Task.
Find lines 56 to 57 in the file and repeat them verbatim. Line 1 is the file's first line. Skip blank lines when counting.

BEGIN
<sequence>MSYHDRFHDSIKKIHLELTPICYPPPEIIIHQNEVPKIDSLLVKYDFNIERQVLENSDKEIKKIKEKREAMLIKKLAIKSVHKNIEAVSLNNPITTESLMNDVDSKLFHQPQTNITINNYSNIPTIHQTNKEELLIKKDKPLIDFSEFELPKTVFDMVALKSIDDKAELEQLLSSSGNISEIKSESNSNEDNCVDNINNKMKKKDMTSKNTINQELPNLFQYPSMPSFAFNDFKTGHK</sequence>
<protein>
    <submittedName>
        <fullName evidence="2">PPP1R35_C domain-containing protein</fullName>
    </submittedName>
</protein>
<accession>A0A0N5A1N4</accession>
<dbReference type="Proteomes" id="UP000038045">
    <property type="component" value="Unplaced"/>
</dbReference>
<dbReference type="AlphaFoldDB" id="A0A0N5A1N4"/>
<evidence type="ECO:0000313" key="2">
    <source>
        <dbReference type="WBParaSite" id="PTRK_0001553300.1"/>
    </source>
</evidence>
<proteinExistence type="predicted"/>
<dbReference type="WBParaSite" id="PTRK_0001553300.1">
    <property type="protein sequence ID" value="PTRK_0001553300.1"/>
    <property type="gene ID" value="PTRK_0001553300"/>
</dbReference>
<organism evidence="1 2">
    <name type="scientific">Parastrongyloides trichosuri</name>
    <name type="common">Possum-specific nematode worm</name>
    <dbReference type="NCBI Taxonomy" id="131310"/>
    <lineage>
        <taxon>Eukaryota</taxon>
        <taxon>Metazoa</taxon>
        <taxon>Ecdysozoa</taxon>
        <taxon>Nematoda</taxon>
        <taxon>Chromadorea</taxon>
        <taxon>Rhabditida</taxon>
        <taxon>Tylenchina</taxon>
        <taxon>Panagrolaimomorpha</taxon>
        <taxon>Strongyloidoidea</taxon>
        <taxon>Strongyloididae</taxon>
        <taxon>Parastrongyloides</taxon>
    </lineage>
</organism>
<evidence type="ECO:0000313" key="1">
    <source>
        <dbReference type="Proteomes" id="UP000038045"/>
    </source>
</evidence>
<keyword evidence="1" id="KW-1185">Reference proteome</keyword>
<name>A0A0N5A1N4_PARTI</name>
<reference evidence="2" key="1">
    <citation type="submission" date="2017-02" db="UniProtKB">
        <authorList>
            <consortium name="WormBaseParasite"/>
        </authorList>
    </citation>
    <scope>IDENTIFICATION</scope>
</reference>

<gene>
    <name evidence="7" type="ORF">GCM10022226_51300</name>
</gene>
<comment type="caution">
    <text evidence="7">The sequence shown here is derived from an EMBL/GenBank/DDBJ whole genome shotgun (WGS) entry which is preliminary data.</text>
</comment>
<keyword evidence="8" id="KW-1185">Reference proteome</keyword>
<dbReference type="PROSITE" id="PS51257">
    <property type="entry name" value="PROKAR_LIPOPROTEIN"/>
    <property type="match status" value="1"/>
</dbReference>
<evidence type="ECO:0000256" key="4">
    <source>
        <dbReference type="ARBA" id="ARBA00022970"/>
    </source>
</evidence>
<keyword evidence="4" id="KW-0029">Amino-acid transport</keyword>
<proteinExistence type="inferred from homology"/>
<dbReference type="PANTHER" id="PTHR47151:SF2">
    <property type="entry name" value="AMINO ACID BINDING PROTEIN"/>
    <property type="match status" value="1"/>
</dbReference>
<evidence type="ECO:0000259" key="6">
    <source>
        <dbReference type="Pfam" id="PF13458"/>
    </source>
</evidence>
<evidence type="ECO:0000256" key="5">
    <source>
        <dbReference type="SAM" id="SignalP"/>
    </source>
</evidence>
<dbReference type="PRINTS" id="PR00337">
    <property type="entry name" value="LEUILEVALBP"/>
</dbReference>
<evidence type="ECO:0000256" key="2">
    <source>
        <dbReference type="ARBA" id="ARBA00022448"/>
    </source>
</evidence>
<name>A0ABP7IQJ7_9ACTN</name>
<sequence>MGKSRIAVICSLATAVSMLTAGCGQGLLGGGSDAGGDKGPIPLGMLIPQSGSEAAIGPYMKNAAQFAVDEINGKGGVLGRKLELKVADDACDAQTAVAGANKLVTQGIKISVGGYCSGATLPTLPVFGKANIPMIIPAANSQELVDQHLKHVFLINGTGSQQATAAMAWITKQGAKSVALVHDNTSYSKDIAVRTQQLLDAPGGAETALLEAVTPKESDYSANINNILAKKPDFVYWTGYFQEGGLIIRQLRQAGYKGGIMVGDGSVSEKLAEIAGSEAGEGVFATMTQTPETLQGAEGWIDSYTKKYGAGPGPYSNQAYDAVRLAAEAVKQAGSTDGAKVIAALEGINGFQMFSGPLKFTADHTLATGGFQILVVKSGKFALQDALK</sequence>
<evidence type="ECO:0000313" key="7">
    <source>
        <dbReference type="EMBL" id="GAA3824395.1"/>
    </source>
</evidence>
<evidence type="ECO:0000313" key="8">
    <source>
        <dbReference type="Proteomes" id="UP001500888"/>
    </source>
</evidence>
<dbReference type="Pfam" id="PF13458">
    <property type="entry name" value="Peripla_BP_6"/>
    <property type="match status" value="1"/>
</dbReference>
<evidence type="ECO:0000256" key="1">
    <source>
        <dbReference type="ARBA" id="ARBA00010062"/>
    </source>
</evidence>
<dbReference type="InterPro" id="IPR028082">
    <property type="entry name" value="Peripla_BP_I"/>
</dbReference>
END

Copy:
    <name evidence="7" type="ORF">GCM10022226_51300</name>
</gene>